The entire past experience of the working class, the history of its exploitation, miseries, struggles and defeats, comes to life under the impact of events and rises up in the consciousness of every proletarian, even the most backward, and drives him into the common ranks. The entire class has been set in motion. This colossal mass cannot be stopped by words. The struggle must be consummated either in the greatest of victories or the most ghastly of defeats.
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Le Temps has called the strike the “practice manoeuvres of the revolution”. This is infinitely more serious than what is being said by Blum and Jouhaux. But even the definition given by Le Temps is incorrect, for it is in a certain sense exaggerated. Manoeuvres presuppose the existence of a command, a general staff, a plan. This does not exist in the strike. The leading centres of the working-class organizations, including those of the Communist Party, have been caught unawares. They are afraid, above all, lest the strike spoil all their blueprints. The radio relays a remarkable statement by Marcel Cachin: “We are all of us – we and the others – confronted by the fact of the strike.” In other words, the strike is our common misfortune. With such words the terrible senator persuades the capitalists to make concessions in order not to aggravate the situation. The parliamentarians and the trade-union secretaries, who are adapting themselves to the strike from the sidelines the sooner to extinguish it, stand in reality outside the strike, dangling in the air. They themselves do not know whether they will land feet or head first. The awakened mass is still without a revolutionary staff.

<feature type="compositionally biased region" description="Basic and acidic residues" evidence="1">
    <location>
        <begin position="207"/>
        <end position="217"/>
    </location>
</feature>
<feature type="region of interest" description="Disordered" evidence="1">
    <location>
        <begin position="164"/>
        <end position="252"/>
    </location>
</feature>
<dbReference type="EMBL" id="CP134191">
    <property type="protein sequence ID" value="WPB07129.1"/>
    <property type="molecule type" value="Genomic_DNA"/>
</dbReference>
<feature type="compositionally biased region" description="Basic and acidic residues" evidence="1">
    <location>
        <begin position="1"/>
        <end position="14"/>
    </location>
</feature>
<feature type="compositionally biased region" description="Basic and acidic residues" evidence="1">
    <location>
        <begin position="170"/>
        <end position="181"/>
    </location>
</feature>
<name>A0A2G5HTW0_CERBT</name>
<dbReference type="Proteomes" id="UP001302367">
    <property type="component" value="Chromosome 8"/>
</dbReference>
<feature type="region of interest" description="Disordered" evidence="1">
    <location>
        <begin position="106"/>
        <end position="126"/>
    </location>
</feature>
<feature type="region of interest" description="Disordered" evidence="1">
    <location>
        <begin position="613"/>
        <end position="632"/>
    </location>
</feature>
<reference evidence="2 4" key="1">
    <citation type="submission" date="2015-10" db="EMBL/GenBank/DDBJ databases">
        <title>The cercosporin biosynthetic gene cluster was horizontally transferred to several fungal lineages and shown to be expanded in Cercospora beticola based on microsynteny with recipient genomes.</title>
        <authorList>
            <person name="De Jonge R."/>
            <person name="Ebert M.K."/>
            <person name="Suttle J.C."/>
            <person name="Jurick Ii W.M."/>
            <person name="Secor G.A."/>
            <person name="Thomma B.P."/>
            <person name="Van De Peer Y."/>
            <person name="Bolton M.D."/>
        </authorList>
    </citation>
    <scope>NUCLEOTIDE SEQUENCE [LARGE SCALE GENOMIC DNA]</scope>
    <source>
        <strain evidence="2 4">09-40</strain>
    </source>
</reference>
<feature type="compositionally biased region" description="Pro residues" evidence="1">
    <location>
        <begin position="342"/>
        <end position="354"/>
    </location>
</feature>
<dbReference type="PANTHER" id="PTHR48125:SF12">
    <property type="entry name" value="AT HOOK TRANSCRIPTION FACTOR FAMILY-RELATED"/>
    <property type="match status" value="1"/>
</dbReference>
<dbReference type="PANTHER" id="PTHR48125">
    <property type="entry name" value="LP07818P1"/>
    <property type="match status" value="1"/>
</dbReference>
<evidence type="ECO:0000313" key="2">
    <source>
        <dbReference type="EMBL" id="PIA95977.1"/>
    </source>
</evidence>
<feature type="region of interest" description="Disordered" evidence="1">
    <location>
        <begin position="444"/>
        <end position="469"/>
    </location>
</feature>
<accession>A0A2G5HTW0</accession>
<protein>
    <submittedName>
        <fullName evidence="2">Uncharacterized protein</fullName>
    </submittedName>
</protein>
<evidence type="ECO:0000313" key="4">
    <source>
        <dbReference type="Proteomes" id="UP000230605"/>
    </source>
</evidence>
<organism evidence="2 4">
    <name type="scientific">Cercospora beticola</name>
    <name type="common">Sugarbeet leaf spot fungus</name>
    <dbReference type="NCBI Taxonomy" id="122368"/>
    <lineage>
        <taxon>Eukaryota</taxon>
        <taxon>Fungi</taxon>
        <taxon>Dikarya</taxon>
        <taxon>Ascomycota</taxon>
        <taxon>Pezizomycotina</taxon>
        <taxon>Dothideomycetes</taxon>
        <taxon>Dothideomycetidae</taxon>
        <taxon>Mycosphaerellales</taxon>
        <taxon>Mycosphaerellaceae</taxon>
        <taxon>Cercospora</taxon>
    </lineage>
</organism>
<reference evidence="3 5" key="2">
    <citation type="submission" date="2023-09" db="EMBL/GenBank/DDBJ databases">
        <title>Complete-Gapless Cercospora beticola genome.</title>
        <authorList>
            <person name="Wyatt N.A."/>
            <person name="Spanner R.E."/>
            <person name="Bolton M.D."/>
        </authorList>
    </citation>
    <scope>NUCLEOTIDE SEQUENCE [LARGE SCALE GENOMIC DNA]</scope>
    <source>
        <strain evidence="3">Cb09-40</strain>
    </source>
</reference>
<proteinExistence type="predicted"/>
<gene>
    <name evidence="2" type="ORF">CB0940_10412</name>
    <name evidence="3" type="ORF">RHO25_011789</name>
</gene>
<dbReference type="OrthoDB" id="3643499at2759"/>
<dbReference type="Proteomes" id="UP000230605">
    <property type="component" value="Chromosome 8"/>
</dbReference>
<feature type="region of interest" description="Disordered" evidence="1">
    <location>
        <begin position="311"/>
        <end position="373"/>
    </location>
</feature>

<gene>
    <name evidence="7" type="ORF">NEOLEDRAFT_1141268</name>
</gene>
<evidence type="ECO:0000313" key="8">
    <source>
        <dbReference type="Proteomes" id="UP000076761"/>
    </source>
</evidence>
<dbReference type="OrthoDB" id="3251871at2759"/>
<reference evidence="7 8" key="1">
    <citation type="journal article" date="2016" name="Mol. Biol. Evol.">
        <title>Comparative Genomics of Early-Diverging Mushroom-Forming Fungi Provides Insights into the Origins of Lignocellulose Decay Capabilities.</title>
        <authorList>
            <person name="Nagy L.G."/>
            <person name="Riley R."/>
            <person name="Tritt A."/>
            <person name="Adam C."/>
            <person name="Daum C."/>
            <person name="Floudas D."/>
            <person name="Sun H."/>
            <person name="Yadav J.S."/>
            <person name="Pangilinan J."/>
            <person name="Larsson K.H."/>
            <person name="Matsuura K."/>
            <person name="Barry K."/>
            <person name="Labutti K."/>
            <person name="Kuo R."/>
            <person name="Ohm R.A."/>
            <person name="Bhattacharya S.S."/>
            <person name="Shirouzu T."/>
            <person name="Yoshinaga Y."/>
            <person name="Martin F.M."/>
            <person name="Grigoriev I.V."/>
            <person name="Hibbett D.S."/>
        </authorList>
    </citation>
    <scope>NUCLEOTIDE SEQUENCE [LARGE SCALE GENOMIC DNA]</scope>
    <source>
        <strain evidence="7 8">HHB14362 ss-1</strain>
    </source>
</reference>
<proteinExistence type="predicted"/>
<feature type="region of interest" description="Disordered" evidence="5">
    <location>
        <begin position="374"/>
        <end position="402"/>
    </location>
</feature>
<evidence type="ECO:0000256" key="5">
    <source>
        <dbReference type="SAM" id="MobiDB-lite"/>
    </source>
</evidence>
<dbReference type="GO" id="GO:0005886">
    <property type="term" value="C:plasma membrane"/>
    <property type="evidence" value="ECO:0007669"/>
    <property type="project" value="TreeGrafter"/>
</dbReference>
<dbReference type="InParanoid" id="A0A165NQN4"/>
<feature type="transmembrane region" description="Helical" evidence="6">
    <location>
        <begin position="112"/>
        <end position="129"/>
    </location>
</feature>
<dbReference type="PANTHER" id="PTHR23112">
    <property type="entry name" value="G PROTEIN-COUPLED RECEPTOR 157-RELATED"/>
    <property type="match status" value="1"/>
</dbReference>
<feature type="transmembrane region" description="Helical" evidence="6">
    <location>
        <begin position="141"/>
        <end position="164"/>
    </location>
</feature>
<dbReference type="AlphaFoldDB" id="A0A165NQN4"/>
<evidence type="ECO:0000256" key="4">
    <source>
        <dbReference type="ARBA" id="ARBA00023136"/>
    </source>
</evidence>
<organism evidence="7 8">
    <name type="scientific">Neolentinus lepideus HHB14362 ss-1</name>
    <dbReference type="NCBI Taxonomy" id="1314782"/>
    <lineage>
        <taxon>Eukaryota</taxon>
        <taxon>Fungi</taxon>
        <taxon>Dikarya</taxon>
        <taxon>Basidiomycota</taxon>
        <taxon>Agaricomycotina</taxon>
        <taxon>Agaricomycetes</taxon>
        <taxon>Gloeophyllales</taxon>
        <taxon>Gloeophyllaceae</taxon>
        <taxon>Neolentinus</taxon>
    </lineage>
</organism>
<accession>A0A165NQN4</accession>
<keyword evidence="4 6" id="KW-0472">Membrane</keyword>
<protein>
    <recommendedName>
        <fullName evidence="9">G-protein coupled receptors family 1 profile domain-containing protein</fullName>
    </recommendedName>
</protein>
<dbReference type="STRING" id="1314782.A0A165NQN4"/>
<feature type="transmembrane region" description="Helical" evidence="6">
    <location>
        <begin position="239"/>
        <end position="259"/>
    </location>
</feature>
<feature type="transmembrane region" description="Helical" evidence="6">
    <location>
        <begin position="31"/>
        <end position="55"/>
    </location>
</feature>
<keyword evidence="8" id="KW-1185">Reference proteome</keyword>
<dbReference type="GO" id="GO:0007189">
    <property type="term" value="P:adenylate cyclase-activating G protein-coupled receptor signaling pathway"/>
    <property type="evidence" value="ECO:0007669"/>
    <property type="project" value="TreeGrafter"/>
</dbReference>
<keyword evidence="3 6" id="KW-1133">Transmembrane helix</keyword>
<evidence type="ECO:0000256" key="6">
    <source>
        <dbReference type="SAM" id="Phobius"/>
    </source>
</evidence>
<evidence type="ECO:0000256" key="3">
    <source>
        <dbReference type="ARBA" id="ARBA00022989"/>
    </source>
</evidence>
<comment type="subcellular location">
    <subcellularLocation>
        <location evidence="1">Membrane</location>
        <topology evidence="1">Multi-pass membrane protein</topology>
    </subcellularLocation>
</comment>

The ruling class has a real staff. This staff is not at all identical with the Blum government, although it uses the latter very skilfully. Capitalist reaction is now playing a big and risky game, but playing ably. At the present moment it is playing the game of “losers win”. “Let us today concede all the unpleasant demands which have met with unanimous approval of Blum, Jouhaux and Daladier. It is a far cry from recognition in principle to realization in action. There is the parliament, there is the senate, there is the chancery – all these are instruments of obstruction. The masses will show impatience and will attempt to exert greater pressure. Daladier will divorce Blum. Thorez will try to shy to the left. Blum and Jouhaux will part company with the masses. Then we shall make up for all the present concessions, and with interest.” This is the reasoning of the real staff of the counter-revolution, the famous “200 families” and their hired strategists. They are acting in accordance with a plan. It would be light-minded to say that their plan is groundless. No, with the assistance of Blum, Jouhaux and Cachin, the counter-revolution can attain its goal.
The profound organic and genuinely revolutionary character of the strike wave is best of all characterized by the fact that the mass movement, though improvised, has acquired such vast scope and has exercised so great a political influence. This is the guarantee of the endurance of the movement, its stubbornness and the inevitability of a series of ever-rising waves. Without this, victory would be impossible. But all this is not enough for victory. As against the staff and the plan of the “200 families” there must be a staff and a plan of proletarian revolution. None as yet exists. But they can be created. All the prerequisites and all the elements for a new crystallization of the masses are at hand.